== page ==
On a sunny, winter morning, our team leaves the HAF office for Al Haouz province. Today, we will visit two nurseries with an American business expert – a USAID Farmer-to-Farmer Volunteer – who will devise a plan for each cooperative to help improve productivity. Our team includes our driver, the project manager/translator, the management and evaluation officer, the business expert, and me. I am here to observe only and to give my impressions. What I see is people from small villages who are earnestly trying to improve their lives and those of the people in their community. They are open to receiving help and advice. They want to do their best.
For the caretaker of the nursery in Imgdal, Hassan, the issue is water. They have moved plantings from the traditional, uncovered terrace method to a temporary greenhouse of pipe-and-netting construction with an irrigation system he designed. The carob, argan, almond, pomegranate, walnut, cherry, and grape saplings are thriving in this new setting, but the plan is to create a more stable structure with plastic walls. The supplies are starting to come in. The rich, organic compost is set aside. His biggest concern is how to secure a reliable supply of water for irrigation from the river below. The river water is free for their use, but the pumping process will cost money.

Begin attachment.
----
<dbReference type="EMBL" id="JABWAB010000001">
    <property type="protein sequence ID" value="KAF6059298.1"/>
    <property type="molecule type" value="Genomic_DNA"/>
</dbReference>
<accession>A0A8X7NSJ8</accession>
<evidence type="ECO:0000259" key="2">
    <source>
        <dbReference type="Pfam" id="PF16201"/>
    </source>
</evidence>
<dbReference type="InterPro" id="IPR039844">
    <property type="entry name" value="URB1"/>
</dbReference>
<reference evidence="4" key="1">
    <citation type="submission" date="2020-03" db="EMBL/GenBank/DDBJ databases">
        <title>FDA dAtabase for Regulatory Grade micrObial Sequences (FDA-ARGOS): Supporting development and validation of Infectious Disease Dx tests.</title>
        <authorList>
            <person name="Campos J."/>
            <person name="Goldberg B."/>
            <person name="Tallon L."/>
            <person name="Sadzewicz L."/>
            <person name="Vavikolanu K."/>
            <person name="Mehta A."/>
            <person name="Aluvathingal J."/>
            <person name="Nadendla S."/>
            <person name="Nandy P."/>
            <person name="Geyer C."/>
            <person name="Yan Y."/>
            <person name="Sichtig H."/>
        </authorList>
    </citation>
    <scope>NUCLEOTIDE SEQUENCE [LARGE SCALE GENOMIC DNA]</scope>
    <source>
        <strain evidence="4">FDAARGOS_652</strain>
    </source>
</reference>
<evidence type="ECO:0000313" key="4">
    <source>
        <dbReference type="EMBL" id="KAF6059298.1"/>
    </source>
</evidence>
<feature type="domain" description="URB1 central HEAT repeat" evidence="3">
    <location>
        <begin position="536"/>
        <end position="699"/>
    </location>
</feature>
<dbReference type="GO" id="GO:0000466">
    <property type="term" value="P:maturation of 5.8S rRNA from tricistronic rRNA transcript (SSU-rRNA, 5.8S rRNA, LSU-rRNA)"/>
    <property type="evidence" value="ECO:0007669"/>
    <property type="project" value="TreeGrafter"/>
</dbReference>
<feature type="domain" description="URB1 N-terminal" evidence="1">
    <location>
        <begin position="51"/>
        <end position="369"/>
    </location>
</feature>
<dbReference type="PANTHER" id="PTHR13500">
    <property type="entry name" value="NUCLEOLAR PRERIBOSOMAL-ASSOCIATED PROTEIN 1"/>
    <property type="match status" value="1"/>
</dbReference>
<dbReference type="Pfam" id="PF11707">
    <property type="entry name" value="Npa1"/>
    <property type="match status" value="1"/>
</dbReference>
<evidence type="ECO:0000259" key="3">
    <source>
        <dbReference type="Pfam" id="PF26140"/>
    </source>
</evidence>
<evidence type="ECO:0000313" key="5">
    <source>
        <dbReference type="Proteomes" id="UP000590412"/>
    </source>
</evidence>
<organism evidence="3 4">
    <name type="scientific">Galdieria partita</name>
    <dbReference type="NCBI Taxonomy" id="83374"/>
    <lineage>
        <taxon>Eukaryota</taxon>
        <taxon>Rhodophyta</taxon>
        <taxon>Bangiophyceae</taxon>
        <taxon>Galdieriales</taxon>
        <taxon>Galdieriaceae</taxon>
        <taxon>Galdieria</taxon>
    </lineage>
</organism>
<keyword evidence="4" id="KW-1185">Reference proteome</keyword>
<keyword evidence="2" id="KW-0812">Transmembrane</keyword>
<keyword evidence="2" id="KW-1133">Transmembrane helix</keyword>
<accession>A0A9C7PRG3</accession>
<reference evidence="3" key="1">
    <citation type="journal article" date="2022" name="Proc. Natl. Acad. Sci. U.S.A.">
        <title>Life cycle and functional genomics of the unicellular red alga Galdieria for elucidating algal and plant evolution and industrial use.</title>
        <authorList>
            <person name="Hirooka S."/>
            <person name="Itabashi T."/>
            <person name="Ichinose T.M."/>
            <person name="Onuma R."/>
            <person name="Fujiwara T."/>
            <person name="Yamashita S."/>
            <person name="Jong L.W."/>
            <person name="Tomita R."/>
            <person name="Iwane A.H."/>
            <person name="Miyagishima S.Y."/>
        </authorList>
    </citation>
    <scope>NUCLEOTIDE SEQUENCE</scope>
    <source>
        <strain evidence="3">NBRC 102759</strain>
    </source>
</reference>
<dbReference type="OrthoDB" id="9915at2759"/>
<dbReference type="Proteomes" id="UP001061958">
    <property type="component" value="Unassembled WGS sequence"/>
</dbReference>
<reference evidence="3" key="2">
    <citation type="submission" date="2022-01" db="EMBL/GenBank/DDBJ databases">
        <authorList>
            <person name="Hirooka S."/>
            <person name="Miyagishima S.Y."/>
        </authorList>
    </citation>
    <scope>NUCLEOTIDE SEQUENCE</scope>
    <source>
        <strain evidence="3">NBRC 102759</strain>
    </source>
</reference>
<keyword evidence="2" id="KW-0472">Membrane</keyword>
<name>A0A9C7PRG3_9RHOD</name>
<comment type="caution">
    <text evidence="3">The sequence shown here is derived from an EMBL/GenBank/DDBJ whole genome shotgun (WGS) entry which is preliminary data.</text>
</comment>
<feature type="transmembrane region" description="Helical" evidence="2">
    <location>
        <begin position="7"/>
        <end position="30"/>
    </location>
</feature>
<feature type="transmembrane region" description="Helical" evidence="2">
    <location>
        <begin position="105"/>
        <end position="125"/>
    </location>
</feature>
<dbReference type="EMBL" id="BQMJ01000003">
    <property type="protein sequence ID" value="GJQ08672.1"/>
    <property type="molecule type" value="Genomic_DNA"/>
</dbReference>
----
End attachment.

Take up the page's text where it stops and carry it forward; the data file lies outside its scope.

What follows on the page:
The eight-woman cooperative in Tassa Ouirgane has a different story. Theirs is a more lush, verdant area with plenty of water. It is an idyllic setting as we exit the vehicle to the 2:00 Duhr call to prayer. Walking to the nursery of healthy olive, fig, and other trees, I notice two shy little girls watching and giggling from behind a large tree trunk. The women admit that they have only taken over management one week before from the men’s co-op, and what they most desire is training for how to market the already-growing plants. They want to expand to include medicinal plants, and though there are challenges for them, they are committed to making this work.
As we return through the mountains to Marrakech, making our way along the switchback roads, I think about these people and what they are trying to accomplish. What makes it worth it? How does one measure the intrinsic value of a tree? I am reminded of a poem by William Carlos Williams, “So much depends upon a red wheelbarrow, glazed with rainwater, beside the white chickens.” So much depends upon the wheelbarrow next to the greenhouse, the tool held in a woman’s hand, the water from the spring or the river. So much depends upon a tree.